Polanski’s Chinatown still remains a masterpiece of storytelling, whilst evoking the gritty films noir of the 1940s. Private investigator JJ Gittes (Jack Nicholson) gets caught up in corporate corruption as he investigates an adultery case for a woman whose real identity is at first concealed. From previous experience with unreliable clients, Gittes is a man who detests liars, but as truths and lies are exposed he mines new depths of deception. During his investigations it transpires that Evelyn the thwarted wife (Faye Dunaway) is the daughter of Noah Cross, a scurrilous business tycoon at the centre of the corruption scandal. “‘Politicians, ugly buildings and whores all get respectable if they last long enough,’ says John Huston’s crooked construction magnate Noah Cross in this remarkable neo-noir by Roman Polanski.” Peter Bradshaw, The Guardian.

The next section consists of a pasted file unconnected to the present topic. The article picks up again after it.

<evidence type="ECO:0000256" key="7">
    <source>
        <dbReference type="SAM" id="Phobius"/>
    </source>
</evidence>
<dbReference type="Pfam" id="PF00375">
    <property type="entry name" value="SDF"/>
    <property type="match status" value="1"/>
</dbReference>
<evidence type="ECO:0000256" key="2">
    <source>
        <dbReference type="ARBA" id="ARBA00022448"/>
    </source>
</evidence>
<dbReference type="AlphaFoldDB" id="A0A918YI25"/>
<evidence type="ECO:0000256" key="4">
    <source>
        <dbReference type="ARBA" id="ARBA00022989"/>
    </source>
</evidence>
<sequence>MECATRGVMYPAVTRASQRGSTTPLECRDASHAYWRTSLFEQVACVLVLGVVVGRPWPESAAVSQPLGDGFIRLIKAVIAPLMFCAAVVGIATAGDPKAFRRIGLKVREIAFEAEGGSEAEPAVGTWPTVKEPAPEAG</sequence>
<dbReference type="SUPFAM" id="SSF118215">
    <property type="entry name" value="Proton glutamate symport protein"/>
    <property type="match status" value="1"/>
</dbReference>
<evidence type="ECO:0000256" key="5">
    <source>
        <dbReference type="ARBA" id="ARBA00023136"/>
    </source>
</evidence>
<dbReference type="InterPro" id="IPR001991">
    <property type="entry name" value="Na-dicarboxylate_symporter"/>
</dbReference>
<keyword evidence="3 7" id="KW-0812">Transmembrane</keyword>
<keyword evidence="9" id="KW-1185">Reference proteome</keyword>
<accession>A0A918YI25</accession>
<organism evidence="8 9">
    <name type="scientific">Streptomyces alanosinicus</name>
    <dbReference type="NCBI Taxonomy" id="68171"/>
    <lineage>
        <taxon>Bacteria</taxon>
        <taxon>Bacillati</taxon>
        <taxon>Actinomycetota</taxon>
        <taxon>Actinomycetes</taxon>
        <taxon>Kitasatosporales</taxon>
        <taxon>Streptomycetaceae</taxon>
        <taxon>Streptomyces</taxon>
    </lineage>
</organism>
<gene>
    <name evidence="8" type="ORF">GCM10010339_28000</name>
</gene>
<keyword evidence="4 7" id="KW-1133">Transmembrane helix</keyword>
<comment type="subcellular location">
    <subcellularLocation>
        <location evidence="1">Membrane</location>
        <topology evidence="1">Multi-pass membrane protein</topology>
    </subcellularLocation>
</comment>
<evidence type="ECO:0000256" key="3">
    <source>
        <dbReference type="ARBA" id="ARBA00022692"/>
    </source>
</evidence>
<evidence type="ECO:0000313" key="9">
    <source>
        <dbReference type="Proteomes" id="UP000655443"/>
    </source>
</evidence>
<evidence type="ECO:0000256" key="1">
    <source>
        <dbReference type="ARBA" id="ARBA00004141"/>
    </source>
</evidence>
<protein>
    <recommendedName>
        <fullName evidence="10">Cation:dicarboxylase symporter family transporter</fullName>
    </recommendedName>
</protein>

Dir: Roman Polanski 130mins USA 1974
- Great film – ABCD at its best!
- Wonderful story, acting, photography
- An excellent mystery that showcased all the technicalities that made the 1970s such an exceptional decade for American cinema
- Brilliant evocation of place and period
- Bravura performances
- Fascinating from beginning to painful end. Can’t believe this film is 40+ years old
- I did understand it a bit better than when I saw it 40 years ago!
- A bit slow (and perhaps) more style than substance
- Long, violent and not always easy to follow
- A bit confusing but Nicholson was very good